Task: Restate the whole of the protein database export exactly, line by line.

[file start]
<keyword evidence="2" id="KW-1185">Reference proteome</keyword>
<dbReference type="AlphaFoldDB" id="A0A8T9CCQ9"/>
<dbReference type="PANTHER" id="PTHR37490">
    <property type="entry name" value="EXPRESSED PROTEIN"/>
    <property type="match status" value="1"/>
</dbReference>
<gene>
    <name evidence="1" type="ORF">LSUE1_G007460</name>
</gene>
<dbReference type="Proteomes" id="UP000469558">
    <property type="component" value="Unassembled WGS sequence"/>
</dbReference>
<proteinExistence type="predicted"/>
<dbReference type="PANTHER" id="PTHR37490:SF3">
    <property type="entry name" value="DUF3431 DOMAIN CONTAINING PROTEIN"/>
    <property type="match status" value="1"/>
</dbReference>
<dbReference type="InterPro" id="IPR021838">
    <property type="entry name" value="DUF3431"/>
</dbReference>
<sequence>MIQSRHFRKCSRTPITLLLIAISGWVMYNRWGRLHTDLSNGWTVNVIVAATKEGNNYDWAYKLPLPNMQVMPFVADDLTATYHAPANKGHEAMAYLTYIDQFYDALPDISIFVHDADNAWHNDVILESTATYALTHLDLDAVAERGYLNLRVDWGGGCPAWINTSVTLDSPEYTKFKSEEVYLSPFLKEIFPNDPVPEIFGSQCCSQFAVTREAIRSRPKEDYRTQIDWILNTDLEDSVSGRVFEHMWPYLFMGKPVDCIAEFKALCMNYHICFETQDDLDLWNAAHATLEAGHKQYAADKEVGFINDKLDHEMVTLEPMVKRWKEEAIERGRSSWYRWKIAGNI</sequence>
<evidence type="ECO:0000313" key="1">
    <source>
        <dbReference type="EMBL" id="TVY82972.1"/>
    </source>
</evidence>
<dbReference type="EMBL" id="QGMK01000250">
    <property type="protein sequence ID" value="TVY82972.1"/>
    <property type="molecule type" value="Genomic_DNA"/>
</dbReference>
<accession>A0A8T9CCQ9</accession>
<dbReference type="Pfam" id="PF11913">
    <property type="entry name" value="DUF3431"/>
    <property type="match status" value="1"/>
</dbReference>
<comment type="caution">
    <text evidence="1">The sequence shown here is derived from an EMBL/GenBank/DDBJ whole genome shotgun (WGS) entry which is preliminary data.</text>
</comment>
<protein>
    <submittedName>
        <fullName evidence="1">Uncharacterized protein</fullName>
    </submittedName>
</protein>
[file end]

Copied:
<keyword evidence="2" id="KW-1185">Reference proteome</keyword>
<dbReference type="AlphaFoldDB" id="A0A8T9CCQ9"/>
<dbReference type="PANTHER" id="PTHR37490">
    <property type="entry name" value="EXPRESSED PROTEIN"/>
    <property type="match status" value="1"/>
</dbReference>
<gene>
    <name evidence="1" type="ORF">LSUE1_G007460</name>
</gene>
<dbReference type="Proteomes" id="UP000469558">
    <property type="component" value="Unassembled WGS sequence"/>
</dbReference>
<proteinExistence type="predicted"/>
<dbReference type="PANTHER" id="PTHR37490:SF3">
    <property type="entry name" value="DUF3431 DOMAIN CONTAINING PROTEIN"/>
    <property type="match status" value="1"/>
</dbReference>
<dbReference type="InterPro" id="IPR021838">
    <property type="entry name" value="DUF3431"/>
</dbReference>
<sequence>MIQSRHFRKCSRTPITLLLIAISGWVMYNRWGRLHTDLSNGWTVNVIVAATKEGNNYDWAYKLPLPNMQVMPFVADDLTATYHAPANKGHEAMAYLTYIDQFYDALPDISIFVHDADNAWHNDVILESTATYALTHLDLDAVAERGYLNLRVDWGGGCPAWINTSVTLDSPEYTKFKSEEVYLSPFLKEIFPNDPVPEIFGSQCCSQFAVTREAIRSRPKEDYRTQIDWILNTDLEDSVSGRVFEHMWPYLFMGKPVDCIAEFKALCMNYHICFETQDDLDLWNAAHATLEAGHKQYAADKEVGFINDKLDHEMVTLEPMVKRWKEEAIERGRSSWYRWKIAGNI</sequence>
<evidence type="ECO:0000313" key="1">
    <source>
        <dbReference type="EMBL" id="TVY82972.1"/>
    </source>
</evidence>
<dbReference type="EMBL" id="QGMK01000250">
    <property type="protein sequence ID" value="TVY82972.1"/>
    <property type="molecule type" value="Genomic_DNA"/>
</dbReference>
<accession>A0A8T9CCQ9</accession>
<dbReference type="Pfam" id="PF11913">
    <property type="entry name" value="DUF3431"/>
    <property type="match status" value="1"/>
</dbReference>
<comment type="caution">
    <text evidence="1">The sequence shown here is derived from an EMBL/GenBank/DDBJ whole genome shotgun (WGS) entry which is preliminary data.</text>
</comment>
<protein>
    <submittedName>
        <fullName evidence="1">Uncharacterized protein</fullName>
    </submittedName>
</protein>